Using Progesterone to Prevent Miscarriages

A Closer Look at This Controversial Topic

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Progesterone is one of the sex hormones closely associated with pregnancy and the menstrual cycle. It can also play a role in recurrent miscarriages.

In menstruating people, levels of progesterone in the body rise every month after ovulation, preparing the lining of the uterus for the possibility of pregnancy. In a non-pregnant menstrual cycle, progesterone levels rise after ovulation and fall just before the person gets their menstrual period.

When pregnancy occurs, the progesterone level should remain elevated. Through the first trimester, the ovaries produce the majority of the hormone needed to maintain the pregnancy. Then, the placenta takes over progesterone production by about the 10th week of pregnancy.

Among its many functions, progesterone helps maintain the uterine lining during a woman's luteal phase and during pregnancy. This had lead some researchers to theorize that having low progesterone levels prior to having a miscarriage might play a role in causing miscarriage. However, whether supplementing progesterone can prevent miscarriage is a matter of debate.

Current Research

A 2012 statement from the American Society for Reproductive Medicine suggested that progesterone is not useful for women with sporadic miscarriages. Women who have had recurrent (three or more) miscarriages, however, might benefit from progesterone supplementation.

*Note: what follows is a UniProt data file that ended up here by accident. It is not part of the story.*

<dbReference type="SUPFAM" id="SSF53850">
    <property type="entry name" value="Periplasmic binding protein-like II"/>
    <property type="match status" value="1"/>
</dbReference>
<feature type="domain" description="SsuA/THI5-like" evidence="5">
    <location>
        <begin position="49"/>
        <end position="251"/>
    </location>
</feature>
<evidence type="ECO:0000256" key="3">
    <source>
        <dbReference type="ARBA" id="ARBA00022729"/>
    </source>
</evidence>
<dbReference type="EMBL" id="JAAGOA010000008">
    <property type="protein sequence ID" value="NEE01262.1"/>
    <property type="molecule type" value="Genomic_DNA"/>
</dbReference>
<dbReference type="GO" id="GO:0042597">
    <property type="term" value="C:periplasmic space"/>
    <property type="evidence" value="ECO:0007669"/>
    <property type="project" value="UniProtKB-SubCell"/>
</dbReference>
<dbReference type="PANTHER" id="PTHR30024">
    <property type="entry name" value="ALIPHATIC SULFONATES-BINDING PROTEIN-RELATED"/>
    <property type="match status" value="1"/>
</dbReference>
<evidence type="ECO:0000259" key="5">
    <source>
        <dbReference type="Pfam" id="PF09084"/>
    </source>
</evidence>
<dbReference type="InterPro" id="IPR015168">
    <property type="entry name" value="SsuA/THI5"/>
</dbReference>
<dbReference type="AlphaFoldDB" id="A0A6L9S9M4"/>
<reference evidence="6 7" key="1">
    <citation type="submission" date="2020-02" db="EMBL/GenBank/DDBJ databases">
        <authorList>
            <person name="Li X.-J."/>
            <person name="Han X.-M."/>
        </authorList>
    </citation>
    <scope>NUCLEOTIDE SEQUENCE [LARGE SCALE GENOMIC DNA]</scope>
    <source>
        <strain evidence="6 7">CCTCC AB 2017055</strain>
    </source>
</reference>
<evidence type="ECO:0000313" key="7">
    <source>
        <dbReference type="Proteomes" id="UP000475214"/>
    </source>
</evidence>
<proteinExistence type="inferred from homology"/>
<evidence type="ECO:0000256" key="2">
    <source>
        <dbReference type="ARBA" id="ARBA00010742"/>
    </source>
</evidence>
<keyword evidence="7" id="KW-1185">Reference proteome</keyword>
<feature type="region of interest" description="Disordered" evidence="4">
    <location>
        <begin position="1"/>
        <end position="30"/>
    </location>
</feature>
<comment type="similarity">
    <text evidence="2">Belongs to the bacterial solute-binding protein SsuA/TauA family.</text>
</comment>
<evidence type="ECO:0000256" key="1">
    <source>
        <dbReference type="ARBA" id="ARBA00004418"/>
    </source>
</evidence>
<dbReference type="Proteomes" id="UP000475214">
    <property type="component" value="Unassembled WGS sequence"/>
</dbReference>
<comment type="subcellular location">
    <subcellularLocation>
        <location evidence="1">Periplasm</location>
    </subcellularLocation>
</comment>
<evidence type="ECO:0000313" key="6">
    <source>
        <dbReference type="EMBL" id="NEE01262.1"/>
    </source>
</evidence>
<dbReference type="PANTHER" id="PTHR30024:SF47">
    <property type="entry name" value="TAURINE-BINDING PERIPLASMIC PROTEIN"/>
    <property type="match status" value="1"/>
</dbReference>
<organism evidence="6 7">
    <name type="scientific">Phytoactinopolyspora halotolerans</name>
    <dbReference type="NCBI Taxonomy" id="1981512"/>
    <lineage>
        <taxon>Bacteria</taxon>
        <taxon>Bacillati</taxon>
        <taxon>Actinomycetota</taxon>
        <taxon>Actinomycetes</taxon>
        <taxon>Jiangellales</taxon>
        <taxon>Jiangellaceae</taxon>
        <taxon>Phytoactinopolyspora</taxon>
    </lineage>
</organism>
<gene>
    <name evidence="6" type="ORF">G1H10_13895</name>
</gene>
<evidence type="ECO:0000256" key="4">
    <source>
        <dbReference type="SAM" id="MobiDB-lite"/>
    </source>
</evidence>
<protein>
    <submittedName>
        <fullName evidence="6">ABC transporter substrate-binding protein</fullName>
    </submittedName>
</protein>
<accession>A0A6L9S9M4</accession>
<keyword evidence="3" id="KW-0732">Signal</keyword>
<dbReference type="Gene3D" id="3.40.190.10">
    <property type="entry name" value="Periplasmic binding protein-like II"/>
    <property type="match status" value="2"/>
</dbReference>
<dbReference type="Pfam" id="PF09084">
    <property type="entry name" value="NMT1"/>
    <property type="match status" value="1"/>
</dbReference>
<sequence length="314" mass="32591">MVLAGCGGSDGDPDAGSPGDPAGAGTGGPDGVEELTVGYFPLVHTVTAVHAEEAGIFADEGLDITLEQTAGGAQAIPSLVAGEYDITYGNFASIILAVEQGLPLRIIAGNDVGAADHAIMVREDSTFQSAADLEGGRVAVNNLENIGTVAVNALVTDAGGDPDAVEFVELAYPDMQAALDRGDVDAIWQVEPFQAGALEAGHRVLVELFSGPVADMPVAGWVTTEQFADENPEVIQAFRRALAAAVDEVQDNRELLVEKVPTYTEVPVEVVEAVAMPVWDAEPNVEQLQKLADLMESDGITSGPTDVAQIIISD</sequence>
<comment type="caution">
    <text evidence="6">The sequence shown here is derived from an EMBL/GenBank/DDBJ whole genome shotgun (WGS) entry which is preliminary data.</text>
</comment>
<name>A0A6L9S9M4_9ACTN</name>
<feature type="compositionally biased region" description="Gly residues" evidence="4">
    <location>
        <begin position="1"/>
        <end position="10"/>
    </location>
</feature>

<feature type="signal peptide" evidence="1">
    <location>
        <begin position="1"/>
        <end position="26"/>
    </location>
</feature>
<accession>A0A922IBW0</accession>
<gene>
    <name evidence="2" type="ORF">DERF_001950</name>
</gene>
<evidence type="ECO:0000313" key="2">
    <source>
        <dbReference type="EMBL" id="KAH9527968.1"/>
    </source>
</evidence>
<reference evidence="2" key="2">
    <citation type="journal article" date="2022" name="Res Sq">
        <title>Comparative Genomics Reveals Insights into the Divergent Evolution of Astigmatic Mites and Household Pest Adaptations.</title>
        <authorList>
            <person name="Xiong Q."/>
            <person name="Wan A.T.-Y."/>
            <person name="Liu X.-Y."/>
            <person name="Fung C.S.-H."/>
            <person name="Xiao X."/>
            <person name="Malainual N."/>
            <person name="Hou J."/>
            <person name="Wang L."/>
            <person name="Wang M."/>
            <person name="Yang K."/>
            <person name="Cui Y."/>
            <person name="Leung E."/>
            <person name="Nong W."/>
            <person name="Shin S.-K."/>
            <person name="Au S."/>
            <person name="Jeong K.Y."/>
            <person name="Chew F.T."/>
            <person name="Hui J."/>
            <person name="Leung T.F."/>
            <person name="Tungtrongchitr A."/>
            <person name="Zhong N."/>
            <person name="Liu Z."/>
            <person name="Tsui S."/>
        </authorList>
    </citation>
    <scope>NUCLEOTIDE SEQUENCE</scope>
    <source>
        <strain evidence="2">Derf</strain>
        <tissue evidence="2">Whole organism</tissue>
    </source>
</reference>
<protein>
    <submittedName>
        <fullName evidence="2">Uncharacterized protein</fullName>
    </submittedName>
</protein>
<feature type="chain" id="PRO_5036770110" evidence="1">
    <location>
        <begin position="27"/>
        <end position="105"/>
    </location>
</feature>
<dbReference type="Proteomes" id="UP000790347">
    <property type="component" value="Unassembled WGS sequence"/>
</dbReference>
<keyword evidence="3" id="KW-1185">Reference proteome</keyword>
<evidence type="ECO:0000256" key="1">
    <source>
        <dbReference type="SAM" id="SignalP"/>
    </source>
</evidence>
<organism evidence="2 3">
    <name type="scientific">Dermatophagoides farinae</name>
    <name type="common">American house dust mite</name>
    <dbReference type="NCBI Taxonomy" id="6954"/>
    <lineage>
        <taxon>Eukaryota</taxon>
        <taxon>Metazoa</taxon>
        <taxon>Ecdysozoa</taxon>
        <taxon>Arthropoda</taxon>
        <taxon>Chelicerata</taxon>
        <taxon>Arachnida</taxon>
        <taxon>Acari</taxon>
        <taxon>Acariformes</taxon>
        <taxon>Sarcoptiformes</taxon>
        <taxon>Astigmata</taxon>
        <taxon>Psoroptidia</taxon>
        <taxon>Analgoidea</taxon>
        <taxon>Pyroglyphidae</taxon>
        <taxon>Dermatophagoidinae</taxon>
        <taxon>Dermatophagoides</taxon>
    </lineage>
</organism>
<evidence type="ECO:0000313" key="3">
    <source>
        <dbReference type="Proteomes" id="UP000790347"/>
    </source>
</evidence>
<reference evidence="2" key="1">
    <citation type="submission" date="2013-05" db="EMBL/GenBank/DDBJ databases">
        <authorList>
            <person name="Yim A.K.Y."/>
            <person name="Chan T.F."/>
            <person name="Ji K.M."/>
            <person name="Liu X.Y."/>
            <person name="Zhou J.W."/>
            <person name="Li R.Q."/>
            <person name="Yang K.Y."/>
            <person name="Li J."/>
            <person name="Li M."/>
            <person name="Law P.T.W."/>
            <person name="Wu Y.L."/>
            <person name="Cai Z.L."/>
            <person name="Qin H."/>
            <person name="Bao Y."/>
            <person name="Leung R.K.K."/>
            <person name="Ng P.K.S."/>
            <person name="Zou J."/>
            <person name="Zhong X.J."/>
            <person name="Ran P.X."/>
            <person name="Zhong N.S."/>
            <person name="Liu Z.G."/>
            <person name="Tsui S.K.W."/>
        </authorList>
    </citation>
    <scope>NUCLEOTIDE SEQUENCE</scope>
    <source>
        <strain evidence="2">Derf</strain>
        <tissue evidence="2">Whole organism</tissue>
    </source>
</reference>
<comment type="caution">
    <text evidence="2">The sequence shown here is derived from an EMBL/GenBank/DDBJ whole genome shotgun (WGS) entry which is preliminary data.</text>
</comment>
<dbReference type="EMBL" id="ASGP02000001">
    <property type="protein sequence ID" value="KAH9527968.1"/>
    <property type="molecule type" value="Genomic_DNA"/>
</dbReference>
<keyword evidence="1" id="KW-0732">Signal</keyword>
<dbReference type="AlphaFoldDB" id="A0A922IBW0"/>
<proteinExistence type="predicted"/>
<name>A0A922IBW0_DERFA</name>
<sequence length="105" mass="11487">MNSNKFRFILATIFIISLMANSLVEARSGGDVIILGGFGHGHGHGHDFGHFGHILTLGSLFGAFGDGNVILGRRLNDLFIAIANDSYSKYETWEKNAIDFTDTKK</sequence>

Women using reproductive technologies such as in vitro fertilization (IVF) might also be prescribed progesterone supplements.

In 2013, a review of 13 scientific studies also concluded that "for women with unexplained recurrent miscarriages, supplementation with progestogen therapy probably reduces the rate of miscarriage in subsequent pregnancies."

However, a randomized study of over 800 pregnant women, published in 2015, found that treatment with progesterone "did not result in a significantly higher rate of live births among women with a history of unexplained recurrent miscarriages."

Another randomized study from 2019 included over 4,000 women who experienced bleeding in early pregnancy (not necessarily recurrent miscarriage). The results of the study showed no fewer miscarriages among women who took progesterone.

What Is the Controversy?

Low progesterone in pregnancy is associated with miscarriage—the question is why.

One theory is that levels that are too low could theoretically cause miscarriage if the uterus is not ready to support a pregnancy. In this case, it could be that the ovaries have problems producing enough progesterone.